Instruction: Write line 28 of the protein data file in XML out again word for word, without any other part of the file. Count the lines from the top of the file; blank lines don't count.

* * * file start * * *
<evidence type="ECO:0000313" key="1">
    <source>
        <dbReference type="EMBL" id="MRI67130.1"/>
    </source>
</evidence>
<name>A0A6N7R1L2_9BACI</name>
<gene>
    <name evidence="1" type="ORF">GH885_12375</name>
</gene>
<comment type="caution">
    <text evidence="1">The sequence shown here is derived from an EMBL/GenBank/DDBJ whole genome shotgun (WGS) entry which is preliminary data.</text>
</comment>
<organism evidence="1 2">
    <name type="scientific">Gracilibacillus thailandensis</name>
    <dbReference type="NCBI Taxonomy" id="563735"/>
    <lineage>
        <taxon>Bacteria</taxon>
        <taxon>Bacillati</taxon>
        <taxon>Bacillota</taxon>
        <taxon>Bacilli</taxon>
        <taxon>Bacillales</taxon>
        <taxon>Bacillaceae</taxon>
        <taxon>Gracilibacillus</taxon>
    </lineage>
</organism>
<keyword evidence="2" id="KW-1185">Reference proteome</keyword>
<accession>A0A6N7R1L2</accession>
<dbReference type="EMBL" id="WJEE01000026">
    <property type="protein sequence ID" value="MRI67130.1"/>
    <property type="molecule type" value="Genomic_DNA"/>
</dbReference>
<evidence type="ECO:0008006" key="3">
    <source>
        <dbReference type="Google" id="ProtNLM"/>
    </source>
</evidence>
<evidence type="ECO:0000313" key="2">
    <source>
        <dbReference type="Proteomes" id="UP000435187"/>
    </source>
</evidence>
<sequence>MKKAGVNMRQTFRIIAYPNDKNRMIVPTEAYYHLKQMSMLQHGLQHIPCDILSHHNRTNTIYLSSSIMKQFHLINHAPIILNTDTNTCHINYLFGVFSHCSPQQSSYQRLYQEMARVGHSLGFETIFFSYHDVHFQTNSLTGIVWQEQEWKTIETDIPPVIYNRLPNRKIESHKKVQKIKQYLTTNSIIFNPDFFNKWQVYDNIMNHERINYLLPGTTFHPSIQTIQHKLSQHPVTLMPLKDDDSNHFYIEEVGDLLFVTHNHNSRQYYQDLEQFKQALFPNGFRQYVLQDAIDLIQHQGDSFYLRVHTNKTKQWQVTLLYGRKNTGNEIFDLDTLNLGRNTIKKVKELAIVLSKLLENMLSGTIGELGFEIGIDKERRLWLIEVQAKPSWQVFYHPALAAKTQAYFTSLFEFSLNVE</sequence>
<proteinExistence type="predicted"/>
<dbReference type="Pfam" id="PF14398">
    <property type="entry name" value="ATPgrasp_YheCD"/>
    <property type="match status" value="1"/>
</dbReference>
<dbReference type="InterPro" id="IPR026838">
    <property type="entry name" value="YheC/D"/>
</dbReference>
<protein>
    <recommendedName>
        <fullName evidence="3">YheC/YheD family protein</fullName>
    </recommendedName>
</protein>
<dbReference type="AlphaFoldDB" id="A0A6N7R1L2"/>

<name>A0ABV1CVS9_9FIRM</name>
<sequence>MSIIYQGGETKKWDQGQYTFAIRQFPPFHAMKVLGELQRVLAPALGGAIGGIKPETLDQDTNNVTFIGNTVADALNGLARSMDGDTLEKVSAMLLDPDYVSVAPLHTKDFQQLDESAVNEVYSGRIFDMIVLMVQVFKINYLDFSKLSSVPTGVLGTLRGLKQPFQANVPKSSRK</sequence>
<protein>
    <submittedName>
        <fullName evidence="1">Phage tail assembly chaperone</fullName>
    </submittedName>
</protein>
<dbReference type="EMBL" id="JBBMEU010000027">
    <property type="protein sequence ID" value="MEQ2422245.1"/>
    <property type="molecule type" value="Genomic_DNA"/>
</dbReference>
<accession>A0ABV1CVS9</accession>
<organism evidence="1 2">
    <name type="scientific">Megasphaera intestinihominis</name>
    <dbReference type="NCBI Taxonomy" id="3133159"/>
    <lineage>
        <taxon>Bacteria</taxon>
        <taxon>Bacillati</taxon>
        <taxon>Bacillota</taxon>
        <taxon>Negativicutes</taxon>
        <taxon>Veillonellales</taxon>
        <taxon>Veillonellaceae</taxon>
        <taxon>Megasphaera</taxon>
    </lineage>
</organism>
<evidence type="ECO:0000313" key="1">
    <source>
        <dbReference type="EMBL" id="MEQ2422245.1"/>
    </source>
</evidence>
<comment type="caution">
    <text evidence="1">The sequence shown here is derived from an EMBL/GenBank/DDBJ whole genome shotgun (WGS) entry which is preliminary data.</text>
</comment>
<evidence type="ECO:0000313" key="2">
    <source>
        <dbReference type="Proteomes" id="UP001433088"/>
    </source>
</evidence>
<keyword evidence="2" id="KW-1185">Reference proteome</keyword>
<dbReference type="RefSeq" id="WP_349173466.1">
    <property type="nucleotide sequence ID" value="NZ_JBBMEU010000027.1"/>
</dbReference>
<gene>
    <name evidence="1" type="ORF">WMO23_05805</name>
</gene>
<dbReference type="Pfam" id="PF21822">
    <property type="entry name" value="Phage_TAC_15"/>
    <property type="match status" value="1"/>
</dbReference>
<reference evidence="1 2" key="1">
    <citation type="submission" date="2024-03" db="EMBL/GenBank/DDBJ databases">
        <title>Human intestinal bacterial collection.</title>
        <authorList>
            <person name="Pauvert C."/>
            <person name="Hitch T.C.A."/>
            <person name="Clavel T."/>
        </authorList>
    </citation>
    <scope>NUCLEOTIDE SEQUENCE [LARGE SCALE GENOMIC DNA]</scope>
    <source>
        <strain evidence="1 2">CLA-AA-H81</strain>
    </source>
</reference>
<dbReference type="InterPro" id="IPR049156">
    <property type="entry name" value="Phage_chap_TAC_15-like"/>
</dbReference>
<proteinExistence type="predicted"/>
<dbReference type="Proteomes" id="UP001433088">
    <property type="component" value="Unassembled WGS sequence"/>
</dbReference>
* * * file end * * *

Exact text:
<dbReference type="EMBL" id="WJEE01000026">